In this example, W003, E903, and W1800 are ignored on the second task; on the third task, H1900 and specify the community.crypto.x509_certificate FQCN in the square brackets. This is an optional parameter that applies the skipping to only that FQCN. This is not especially important for tasks, but it will be helpful when ignoring in blocks, plays, or whole playbooks. In the last task, H2606 and W2600 are ignored; the subcode and FQCN optional parameters are specified here.  

Putting it into practice

To illustrate, we have a sample Ansible Playbook here to use. This playbook comprises tasks involving Ansible collections like sensu.sensu_go, ansible.builtin, and community.crypto. Using the examples above, we will scan the playbook, using each level of skipping and enforcing checks.

- name: Sample playbook  
  hosts: localhost  

    - name: Create a new Sensu Go user  
        password: "{{ lookup('env', 'SENSU_USER_PASSWORD') }}"  
      when: true 

    - name: Get the payload from the API 
        url: "/some-url" 
        method: GET  
        user: "username1"  

    - name: Ensure that the server certificate belongs to the specified private key  
       path: "{{ config_path }}/certificates/server.crt"  
       privatekey_path: "{{ config_path }}/certificates/server.key"  
       provider: assertonly  

    - name: Create an A record with value  
        type: A  
        username: test_user  
        password: test_password  

    - name: Create AWS data pipeline  
        name: test-dp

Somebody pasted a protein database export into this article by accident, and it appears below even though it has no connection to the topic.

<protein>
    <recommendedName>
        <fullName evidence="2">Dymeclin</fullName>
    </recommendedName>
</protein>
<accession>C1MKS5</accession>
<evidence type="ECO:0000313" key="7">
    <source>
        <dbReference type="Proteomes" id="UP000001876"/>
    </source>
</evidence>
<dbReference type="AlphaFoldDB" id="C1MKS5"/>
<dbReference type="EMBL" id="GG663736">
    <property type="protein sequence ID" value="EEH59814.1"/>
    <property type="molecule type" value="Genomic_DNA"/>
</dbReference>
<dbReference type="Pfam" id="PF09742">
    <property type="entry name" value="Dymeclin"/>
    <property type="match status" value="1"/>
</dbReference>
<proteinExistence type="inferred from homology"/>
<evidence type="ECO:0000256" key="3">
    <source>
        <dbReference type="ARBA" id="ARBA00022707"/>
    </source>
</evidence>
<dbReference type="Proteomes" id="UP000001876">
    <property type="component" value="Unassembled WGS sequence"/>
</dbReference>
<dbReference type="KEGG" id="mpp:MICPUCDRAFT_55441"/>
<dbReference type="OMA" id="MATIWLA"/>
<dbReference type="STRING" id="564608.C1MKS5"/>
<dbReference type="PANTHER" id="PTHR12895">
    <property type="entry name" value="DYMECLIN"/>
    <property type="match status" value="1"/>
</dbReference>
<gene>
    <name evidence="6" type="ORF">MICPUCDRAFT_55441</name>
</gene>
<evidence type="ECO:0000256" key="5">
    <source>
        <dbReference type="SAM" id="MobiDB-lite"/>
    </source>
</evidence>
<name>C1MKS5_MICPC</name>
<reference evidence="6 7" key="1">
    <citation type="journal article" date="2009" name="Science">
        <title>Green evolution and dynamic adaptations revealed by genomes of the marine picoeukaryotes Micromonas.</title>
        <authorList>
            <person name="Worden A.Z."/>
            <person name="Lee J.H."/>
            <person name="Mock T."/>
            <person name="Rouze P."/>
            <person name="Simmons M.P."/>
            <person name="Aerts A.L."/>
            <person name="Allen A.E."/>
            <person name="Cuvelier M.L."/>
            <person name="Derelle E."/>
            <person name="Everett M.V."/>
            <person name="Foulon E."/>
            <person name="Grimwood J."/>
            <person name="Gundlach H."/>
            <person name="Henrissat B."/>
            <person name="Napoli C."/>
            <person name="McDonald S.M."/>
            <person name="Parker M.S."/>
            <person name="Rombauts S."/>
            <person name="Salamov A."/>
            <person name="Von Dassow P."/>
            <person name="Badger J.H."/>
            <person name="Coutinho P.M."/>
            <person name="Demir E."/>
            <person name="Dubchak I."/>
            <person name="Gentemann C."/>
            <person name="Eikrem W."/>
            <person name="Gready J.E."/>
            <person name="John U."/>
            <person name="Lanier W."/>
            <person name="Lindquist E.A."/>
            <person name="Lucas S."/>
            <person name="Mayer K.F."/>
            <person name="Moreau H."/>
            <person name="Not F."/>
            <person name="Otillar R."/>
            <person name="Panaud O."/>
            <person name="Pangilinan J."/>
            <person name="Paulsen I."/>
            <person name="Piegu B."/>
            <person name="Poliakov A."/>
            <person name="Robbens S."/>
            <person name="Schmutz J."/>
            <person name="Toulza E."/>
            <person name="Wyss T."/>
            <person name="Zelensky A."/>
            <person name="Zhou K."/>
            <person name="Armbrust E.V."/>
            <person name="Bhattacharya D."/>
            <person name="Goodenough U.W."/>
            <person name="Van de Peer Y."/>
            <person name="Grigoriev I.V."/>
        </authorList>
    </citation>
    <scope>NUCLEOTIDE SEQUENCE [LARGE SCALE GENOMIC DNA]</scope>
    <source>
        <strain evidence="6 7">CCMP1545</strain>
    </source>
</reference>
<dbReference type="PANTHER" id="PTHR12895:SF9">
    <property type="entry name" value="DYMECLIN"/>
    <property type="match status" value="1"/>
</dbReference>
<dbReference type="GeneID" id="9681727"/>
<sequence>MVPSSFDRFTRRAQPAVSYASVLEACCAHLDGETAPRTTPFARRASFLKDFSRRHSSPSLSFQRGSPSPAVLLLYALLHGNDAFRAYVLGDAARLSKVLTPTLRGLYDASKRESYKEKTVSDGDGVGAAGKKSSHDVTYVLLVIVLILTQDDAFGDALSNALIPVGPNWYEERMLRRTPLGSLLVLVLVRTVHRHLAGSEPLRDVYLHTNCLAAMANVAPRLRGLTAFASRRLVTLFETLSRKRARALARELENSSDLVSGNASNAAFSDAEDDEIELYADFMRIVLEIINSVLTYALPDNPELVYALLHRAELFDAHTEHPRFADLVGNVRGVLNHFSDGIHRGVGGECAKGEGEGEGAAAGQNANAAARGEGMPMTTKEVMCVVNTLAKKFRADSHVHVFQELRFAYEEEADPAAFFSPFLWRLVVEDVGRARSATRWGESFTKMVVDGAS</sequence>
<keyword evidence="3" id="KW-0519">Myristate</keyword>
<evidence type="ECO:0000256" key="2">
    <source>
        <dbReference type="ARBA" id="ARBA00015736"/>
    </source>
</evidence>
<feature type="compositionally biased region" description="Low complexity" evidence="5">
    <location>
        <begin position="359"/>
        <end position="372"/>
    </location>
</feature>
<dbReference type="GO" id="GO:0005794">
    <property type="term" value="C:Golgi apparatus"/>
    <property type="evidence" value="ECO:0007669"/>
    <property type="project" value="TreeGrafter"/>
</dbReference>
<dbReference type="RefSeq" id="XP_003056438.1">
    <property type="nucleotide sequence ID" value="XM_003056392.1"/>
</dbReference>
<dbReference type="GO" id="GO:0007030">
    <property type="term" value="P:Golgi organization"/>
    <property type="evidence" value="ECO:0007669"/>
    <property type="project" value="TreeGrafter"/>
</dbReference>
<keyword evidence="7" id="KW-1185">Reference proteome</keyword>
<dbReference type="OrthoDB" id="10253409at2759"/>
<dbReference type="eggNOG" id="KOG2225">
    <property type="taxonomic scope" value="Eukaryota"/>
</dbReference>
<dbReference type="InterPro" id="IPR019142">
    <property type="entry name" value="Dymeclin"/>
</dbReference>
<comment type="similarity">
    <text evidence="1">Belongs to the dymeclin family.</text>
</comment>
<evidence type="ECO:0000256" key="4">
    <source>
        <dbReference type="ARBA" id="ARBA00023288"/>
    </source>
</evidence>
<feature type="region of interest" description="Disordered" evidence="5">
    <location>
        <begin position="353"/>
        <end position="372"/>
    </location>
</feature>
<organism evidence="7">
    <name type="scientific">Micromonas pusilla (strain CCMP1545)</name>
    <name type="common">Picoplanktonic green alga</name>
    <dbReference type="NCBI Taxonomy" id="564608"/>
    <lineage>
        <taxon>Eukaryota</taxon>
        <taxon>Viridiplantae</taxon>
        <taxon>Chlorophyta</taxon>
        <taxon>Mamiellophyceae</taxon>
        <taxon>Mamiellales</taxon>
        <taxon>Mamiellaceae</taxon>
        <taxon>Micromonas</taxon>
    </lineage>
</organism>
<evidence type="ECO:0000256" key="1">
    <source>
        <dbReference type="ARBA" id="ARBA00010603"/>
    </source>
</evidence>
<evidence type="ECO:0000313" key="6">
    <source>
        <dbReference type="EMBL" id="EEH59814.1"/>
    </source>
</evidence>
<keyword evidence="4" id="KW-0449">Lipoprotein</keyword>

region: us-west-2  
        objects: "{{pipelineObjects}}"  
        parameters: "{{pipelineParameters}}" 
        values: "{{pipelineValues}}"  
          key1: val1  
          key2: val2  
        state: present  

First, let’s scan the playbook using the full profile (read blog on Spotter profiles) and no check refinements.

Now, let’s apply the organization-level configuration file.

We see that we have 1 error and 1 hint less because we skipped two checks that matched our organization configuration.  

Now, let’s scan using the scan level .spotter.yml. file.

Many warnings are gone, but we could not ignore E903 on the scan level because it is enforced on the organization level. 

And the final level, task level scan:

We are only left with 2 errors, 1 warning, and 5 hints. Again, we have been unable to skip E903 on the task level because it is enforced on the organization level. We also couldn’t skip W2600 with subcode B411 for module because we enforced it on the scan level before.  

A Versatile Solution: Flexible Ansible Playbook scanning

As demonstrated, Spotter’s Skipping and Enforcing Checks feature can be harnessed to improve efficiency and relevance in scan results. You can strategically skip or enforce checks based on the context of their automation tasks by using organization, scan, and task-level configurations.

This powerful feature allows for centralized management of checks and helps maintain consistent standards organization-wide. Its three-level approach provides unmatched customization, adapting checks to specific needs, enhancing workflow efficiency, and resonating with businesses in search of adaptable, user-empowering, and forward-thinking automation solutions.

Curious to explore the potential of Spotter? Try Steampunk Spotter and embark on your journey towards reliable, efficient, and secure automation.

Interested in Spotter, but don’t know how to start? Explore our Getting started guide.